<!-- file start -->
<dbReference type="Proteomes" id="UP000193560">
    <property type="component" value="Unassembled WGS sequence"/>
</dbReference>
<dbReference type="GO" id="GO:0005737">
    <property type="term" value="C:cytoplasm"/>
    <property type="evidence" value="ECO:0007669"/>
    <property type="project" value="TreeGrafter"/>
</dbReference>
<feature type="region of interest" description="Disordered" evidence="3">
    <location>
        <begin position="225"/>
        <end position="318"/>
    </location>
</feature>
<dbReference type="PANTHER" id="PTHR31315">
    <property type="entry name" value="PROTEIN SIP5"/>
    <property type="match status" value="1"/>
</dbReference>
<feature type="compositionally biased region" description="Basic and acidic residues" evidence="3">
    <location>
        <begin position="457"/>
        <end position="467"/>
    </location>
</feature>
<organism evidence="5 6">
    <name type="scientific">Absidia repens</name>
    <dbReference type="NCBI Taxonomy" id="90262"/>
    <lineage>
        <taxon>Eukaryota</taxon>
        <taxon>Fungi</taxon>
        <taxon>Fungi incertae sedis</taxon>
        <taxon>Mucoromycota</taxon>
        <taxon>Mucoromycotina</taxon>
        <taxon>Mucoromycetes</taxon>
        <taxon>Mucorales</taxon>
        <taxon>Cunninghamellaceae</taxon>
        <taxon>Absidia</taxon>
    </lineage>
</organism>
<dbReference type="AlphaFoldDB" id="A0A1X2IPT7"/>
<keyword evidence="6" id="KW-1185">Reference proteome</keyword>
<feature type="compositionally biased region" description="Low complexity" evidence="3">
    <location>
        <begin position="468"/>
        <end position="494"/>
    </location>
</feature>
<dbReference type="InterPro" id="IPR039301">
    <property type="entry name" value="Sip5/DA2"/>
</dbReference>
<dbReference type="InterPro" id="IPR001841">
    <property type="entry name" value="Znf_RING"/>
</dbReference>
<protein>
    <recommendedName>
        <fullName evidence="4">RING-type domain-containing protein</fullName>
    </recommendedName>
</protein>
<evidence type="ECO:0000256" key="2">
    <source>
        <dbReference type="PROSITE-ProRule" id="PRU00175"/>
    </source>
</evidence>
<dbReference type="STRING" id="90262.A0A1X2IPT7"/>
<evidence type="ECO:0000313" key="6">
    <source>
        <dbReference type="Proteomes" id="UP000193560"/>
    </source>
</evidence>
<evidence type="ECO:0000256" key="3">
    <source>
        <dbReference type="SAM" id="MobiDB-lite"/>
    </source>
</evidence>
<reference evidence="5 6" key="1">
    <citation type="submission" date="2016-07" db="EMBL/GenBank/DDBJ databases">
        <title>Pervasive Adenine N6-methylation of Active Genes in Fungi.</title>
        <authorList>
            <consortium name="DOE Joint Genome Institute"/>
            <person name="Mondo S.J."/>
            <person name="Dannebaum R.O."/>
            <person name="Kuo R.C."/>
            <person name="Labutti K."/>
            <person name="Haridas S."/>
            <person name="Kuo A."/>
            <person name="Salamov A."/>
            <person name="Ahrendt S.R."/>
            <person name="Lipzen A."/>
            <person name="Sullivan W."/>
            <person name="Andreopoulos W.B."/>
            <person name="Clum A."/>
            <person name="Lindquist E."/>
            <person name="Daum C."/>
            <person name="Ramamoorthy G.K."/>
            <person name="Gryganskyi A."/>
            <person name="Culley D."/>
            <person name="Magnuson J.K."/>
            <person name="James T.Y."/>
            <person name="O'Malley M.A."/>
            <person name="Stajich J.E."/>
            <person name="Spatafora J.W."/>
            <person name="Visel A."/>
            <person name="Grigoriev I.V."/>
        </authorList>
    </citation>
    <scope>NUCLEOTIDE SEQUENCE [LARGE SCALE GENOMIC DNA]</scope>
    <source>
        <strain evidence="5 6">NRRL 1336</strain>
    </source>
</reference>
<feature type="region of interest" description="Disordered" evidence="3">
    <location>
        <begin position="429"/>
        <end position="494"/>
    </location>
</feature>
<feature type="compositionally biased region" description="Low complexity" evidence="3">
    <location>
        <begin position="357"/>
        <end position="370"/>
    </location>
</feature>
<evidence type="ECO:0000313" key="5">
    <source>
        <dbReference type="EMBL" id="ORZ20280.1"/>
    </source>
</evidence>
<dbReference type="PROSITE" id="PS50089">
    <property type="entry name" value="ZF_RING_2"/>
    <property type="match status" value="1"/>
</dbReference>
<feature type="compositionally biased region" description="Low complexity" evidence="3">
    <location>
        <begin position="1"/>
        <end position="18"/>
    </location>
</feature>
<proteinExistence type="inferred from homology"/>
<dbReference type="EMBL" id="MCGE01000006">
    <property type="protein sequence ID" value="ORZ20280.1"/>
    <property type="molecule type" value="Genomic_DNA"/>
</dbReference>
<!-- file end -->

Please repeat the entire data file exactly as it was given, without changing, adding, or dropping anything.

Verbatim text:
<dbReference type="Proteomes" id="UP000193560">
    <property type="component" value="Unassembled WGS sequence"/>
</dbReference>
<dbReference type="GO" id="GO:0005737">
    <property type="term" value="C:cytoplasm"/>
    <property type="evidence" value="ECO:0007669"/>
    <property type="project" value="TreeGrafter"/>
</dbReference>
<feature type="region of interest" description="Disordered" evidence="3">
    <location>
        <begin position="225"/>
        <end position="318"/>
    </location>
</feature>
<dbReference type="PANTHER" id="PTHR31315">
    <property type="entry name" value="PROTEIN SIP5"/>
    <property type="match status" value="1"/>
</dbReference>
<feature type="compositionally biased region" description="Basic and acidic residues" evidence="3">
    <location>
        <begin position="457"/>
        <end position="467"/>
    </location>
</feature>
<organism evidence="5 6">
    <name type="scientific">Absidia repens</name>
    <dbReference type="NCBI Taxonomy" id="90262"/>
    <lineage>
        <taxon>Eukaryota</taxon>
        <taxon>Fungi</taxon>
        <taxon>Fungi incertae sedis</taxon>
        <taxon>Mucoromycota</taxon>
        <taxon>Mucoromycotina</taxon>
        <taxon>Mucoromycetes</taxon>
        <taxon>Mucorales</taxon>
        <taxon>Cunninghamellaceae</taxon>
        <taxon>Absidia</taxon>
    </lineage>
</organism>
<dbReference type="AlphaFoldDB" id="A0A1X2IPT7"/>
<keyword evidence="6" id="KW-1185">Reference proteome</keyword>
<feature type="compositionally biased region" description="Low complexity" evidence="3">
    <location>
        <begin position="468"/>
        <end position="494"/>
    </location>
</feature>
<dbReference type="InterPro" id="IPR039301">
    <property type="entry name" value="Sip5/DA2"/>
</dbReference>
<dbReference type="InterPro" id="IPR001841">
    <property type="entry name" value="Znf_RING"/>
</dbReference>
<protein>
    <recommendedName>
        <fullName evidence="4">RING-type domain-containing protein</fullName>
    </recommendedName>
</protein>
<evidence type="ECO:0000256" key="2">
    <source>
        <dbReference type="PROSITE-ProRule" id="PRU00175"/>
    </source>
</evidence>
<dbReference type="STRING" id="90262.A0A1X2IPT7"/>
<evidence type="ECO:0000313" key="6">
    <source>
        <dbReference type="Proteomes" id="UP000193560"/>
    </source>
</evidence>
<evidence type="ECO:0000256" key="3">
    <source>
        <dbReference type="SAM" id="MobiDB-lite"/>
    </source>
</evidence>
<reference evidence="5 6" key="1">
    <citation type="submission" date="2016-07" db="EMBL/GenBank/DDBJ databases">
        <title>Pervasive Adenine N6-methylation of Active Genes in Fungi.</title>
        <authorList>
            <consortium name="DOE Joint Genome Institute"/>
            <person name="Mondo S.J."/>
            <person name="Dannebaum R.O."/>
            <person name="Kuo R.C."/>
            <person name="Labutti K."/>
            <person name="Haridas S."/>
            <person name="Kuo A."/>
            <person name="Salamov A."/>
            <person name="Ahrendt S.R."/>
            <person name="Lipzen A."/>
            <person name="Sullivan W."/>
            <person name="Andreopoulos W.B."/>
            <person name="Clum A."/>
            <person name="Lindquist E."/>
            <person name="Daum C."/>
            <person name="Ramamoorthy G.K."/>
            <person name="Gryganskyi A."/>
            <person name="Culley D."/>
            <person name="Magnuson J.K."/>
            <person name="James T.Y."/>
            <person name="O'Malley M.A."/>
            <person name="Stajich J.E."/>
            <person name="Spatafora J.W."/>
            <person name="Visel A."/>
            <person name="Grigoriev I.V."/>
        </authorList>
    </citation>
    <scope>NUCLEOTIDE SEQUENCE [LARGE SCALE GENOMIC DNA]</scope>
    <source>
        <strain evidence="5 6">NRRL 1336</strain>
    </source>
</reference>
<feature type="region of interest" description="Disordered" evidence="3">
    <location>
        <begin position="429"/>
        <end position="494"/>
    </location>
</feature>
<feature type="compositionally biased region" description="Low complexity" evidence="3">
    <location>
        <begin position="357"/>
        <end position="370"/>
    </location>
</feature>
<evidence type="ECO:0000313" key="5">
    <source>
        <dbReference type="EMBL" id="ORZ20280.1"/>
    </source>
</evidence>
<dbReference type="PROSITE" id="PS50089">
    <property type="entry name" value="ZF_RING_2"/>
    <property type="match status" value="1"/>
</dbReference>
<feature type="compositionally biased region" description="Low complexity" evidence="3">
    <location>
        <begin position="1"/>
        <end position="18"/>
    </location>
</feature>
<proteinExistence type="inferred from homology"/>
<dbReference type="EMBL" id="MCGE01000006">
    <property type="protein sequence ID" value="ORZ20280.1"/>
    <property type="molecule type" value="Genomic_DNA"/>
</dbReference>